That'll work. The composition is interesting, even though
it's a fairly standard horror/monster type cover from the golden
age of comics (which is what was called for).
From there, you gotta refine things...draw the figures a bit
more properly, figure out where the vanishing points would be so
the background structure actually looks right.
we got a vanishing point for each of the sides, and one
WAYYYYY up above so that you feel a bit like you are looking up
at the scene ( "worm's eye view" is the term I was taught, but
there's probably a more legit term for it). So that takes care
of most of the inanimate objects. HOWEVER...there's a truck in
Vehicles, unless they are somehow traveling
completely parallel with one of the sides, need their own set of
vanishing points, and in this case the truck is driving up/over
something so it for sure needs it's own set...
That'll work...on that take I had toyed with having the
suspension tilting (see front axel) but decided against that
because...meh ( LOL) Sometimes "meh" is the proper decision. You
can be "too smart by half" and make the whole thing a visual
mess. Often times "correctly drawn" can make things worse, or
visually confusing. Sometime "incorrect" is actually better
visually. That's where the phrase " using artistic license"
ANYWAYS...now we get the bugger penciled out at full size (
Keep those 3d glasses in mind...I'll explain why I had those
laying around in a moment.
Those top curves lines. Those are about...6 inches across.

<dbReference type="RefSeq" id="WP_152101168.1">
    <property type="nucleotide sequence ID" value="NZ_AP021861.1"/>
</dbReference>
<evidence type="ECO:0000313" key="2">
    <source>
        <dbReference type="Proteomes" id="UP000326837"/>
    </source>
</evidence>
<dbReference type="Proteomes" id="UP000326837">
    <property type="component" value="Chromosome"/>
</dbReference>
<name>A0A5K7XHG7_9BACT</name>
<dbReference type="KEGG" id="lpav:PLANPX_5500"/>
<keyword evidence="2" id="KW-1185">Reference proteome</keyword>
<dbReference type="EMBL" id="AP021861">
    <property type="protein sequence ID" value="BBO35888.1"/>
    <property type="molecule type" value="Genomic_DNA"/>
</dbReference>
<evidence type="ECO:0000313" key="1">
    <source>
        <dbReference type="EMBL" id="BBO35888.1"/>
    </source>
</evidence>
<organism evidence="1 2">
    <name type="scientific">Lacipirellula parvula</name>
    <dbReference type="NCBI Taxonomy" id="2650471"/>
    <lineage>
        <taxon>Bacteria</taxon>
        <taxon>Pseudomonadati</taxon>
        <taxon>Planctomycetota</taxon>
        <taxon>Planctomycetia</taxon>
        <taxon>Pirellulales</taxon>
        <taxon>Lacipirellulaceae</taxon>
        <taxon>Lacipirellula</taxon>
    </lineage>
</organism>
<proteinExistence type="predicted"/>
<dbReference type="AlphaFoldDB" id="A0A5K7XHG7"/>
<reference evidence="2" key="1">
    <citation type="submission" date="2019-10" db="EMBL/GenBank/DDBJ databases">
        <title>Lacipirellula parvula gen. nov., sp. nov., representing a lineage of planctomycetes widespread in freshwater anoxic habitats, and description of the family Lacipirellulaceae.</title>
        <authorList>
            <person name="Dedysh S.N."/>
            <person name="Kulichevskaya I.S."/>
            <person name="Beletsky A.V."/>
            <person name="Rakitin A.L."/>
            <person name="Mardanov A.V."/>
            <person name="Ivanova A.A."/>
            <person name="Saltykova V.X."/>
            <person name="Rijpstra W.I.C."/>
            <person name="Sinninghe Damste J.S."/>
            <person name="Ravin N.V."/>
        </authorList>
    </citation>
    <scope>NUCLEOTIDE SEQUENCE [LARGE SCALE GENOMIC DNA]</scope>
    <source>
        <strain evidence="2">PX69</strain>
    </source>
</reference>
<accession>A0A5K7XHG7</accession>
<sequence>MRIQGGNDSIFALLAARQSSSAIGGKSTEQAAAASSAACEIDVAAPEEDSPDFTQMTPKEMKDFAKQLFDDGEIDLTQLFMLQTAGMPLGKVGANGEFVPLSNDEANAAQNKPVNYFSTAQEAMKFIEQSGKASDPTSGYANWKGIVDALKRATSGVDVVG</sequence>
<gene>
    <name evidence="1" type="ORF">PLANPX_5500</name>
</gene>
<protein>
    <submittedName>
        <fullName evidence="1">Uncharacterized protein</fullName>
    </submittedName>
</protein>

That is a TOUGH line to pencil without some sort of tool. There
are of course stencils but stencils are normally symmetrical,
which does no good for lines like those which are curved in
perspective (more egg shaped ).
Luckily someone invented this tool, a flexible straight edge.
You bend it to the shape you need and can make a nice stable,
dark line to ink.
Back to the glasses for a second, and the concept of
"correct" not always being good. We could have the piping coming
off that overhead curved pillar go to the actual vanishing
point, or just BS it. Doing it correctly might force the eye
into the center of the page too much. So, I drew both options,
one in blue and one in red...then I put the 3d glasses on and
cover one eye at a time to see which looks better ( when I look
through only the blue, I only see the red lines, and visa versa)
That...is not something I recommend doing, it is arcane and
probably an affectation.
Oh yeah...at this point I sent a progress pic to the man in
charge and he decided he wanted one of the tubes in the
background cracked open with parts hanging out. ...smh...okay
(adding that to the bill)...gotta back up and pencil that.
and ink that...
thinking about drawing
broken glass? here's what you gotta do
-Look at some broken glass and understand what happened.
There's an impact point and at that point the glass is
pushed in causing it to crack, because it cannot bend.
The force/impact is not completely absorbed at the first
break, it ripples out, like a stone hitting water.
Farther away with each ripple. Except in the case of
glass the ripples run out of energy and/or the glass
breaks before making a complete circle
SO...the lines going directly outward are not what is
important or the foundation of what you're drawing, it
is the lines that would be ripples. You spiral ripple
lines outward and then draw the other lines going away
from the impact, changing course a bit after touching
Because THAT'S how it happens. "The truth has a certain
ring to it" this applies to visuals.
If it looks like a cartoon star, you're it wrong. If it
looks like a cartoon spider web, you're doing it right.
Okay...back to the rest...
and this point, the bright idea was put forward to change the
lower left hand corner, from just two alien heads looking on, to
one alien with a sci-fi looking device.
Turned out decent...hopefully the colorist doesn't murder the
thing (I'm looking at you, Don).
...and THAT is all for this time.